Zainab Alradhee paces among the counter, sink and stove in her kitchen in West Buechel.

Along with curried chicken and baba ghanoush, she’s making a Mediterranean treat called Kibbeh. About the size and shape of a golf ball, the deep fried dish is made of ground beef, onions, walnuts and wheat. Alradhee says the Kibbeh doesn’t have to be perfectly round, but she does warn it must be in a good shape: “Because if it’s not good, it will open wide while you’re frying it.”

Cooking is one of Alradhee’s favorite hobbies. Besides feeding her family, food is a connection to home. Five years ago, Alradhee, her husband and two children left Baghdad, resettling as refugees in Kentucky. She says they left because their lives were in danger in Iraq.

“And the threats we received [were] because we worked and cooperate with U.S. Army and U.S. organization,” she says.

Roxanne Scott |

When adjusting to a new culture, comfort food is a way for immigrants and refugees to feel at home. The kitchen becomes an emblematic place where they can reconnect to their roots. And as Alradhee and her family have built a life in Louisville, they’ve found a community of people from around the world who like to eat.

She chops, mixes and fries with her friend Aimee Zaring, who used to teach English at Kentucky Refugee Ministries. Zaring remembers occasionally, there would be potlucks where students would share native dishes.

“And in that experience, seeing refugees come together around food, I could really see food serving as a universal language,” says Zaring. “And all those ways we weren’t able to unite in the classroom, we were able to unite around food.”

Zaring started gathering those recipes into a book: Flavors From Home: Refugees in Kentucky Share Their Stories and Comfort Food.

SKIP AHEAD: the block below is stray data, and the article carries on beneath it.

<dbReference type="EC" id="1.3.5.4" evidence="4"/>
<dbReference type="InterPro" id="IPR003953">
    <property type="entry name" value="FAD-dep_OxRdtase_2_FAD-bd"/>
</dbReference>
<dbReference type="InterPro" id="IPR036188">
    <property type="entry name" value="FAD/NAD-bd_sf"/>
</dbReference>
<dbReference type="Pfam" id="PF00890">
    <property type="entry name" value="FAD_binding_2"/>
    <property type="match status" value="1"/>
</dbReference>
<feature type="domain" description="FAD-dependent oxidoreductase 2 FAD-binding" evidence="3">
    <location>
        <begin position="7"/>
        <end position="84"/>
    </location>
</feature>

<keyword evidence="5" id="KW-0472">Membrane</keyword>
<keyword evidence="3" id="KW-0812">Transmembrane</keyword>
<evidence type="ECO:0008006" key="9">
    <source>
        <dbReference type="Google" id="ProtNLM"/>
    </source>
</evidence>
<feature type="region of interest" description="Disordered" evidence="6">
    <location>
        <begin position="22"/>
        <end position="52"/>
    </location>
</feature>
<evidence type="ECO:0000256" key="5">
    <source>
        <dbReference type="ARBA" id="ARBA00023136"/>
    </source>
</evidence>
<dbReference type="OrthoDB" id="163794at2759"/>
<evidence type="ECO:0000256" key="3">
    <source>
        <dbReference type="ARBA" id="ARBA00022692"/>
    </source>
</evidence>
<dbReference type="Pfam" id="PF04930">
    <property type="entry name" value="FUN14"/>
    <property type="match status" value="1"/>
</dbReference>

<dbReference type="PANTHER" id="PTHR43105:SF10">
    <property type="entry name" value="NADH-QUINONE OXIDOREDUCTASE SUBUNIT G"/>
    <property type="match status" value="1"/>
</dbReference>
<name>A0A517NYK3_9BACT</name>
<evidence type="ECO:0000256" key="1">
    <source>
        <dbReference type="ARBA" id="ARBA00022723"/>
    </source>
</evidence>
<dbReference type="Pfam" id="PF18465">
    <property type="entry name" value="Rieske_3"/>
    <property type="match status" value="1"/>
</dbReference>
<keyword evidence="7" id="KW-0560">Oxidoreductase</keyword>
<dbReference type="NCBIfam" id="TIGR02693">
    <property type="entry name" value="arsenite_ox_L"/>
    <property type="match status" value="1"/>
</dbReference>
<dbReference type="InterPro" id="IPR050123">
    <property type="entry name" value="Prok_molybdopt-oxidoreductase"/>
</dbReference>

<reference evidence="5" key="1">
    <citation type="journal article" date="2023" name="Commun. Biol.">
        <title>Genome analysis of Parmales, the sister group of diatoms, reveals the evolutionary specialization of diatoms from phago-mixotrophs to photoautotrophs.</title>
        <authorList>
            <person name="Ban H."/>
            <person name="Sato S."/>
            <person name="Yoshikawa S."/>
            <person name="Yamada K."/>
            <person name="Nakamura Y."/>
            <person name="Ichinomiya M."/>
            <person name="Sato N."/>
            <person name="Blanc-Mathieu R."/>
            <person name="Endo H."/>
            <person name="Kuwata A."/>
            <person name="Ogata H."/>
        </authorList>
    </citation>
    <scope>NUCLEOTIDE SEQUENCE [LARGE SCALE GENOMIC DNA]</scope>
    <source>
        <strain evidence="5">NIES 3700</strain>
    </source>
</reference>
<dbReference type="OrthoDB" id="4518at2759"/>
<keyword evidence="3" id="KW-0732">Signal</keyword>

Alradhee’s recipe for Kibbeh isn’t in the book, but her chicken biryani is. In all, about 13 cuisines of the Bluegrass refugee population are represented in the book, including Bosnian, Cuban and Somali.

Zaring says there’s a cuisine she found in the commonwealth that surprised her.

“Definitely Burmese,” she says. “There is a flavor profile in Burmese cuisine that I have never experienced before. There’s a little bit of bitterness, saltiness, sometimes even sweetness kinda all combined, and it’s just this crazy circus in your mouth when you try some of their foods.”

Roxanne Scott |

Aimee Zaring with Yousif

Overall, Alradhee says she feels welcome in the U.S. But when she first arrived, some of her neighbors didn’t appreciate her hobby.

“Once I was surprised with the police people knocking on my door,” she says. “And they said some neighbors called and said ‘you are cooking drugs’ or something. Ok, if you consider the biryani drugs, come on and taste it — this is my drugs.”

Zaring says some in Louisville’s refugee community are teaching others about their culture through food. She says her cookbook has taken on a new relevance in recent months.

“With all the recent politics, I think it’s kind of had a resurgence,” says Zaring. “And people are wanting to know more about refugees and what they have to offer.  So, I was very glad to see that, that people want to use this book to open dialogue. And that’s what I think this book does. It’s kind of a foot in the door to have future conversations. And that’s a nice entry point that food provides.”

As for Alradhee, she is taking her citizenship test on Friday. Her older children were born in Iraq, but 1-year-old Yousif was born in the U.S.

“I feel like my roots are here now because I have American baby,” she says.

Alradhee finishes preparing dinner just as her kids and husband come home. Far away from the threats she received in Iraq, her new home offers her a host of opportunities.

“Everyone who tried my food said, ‘why you don’t have an Iraqi restaurant,’” says Alrahdee.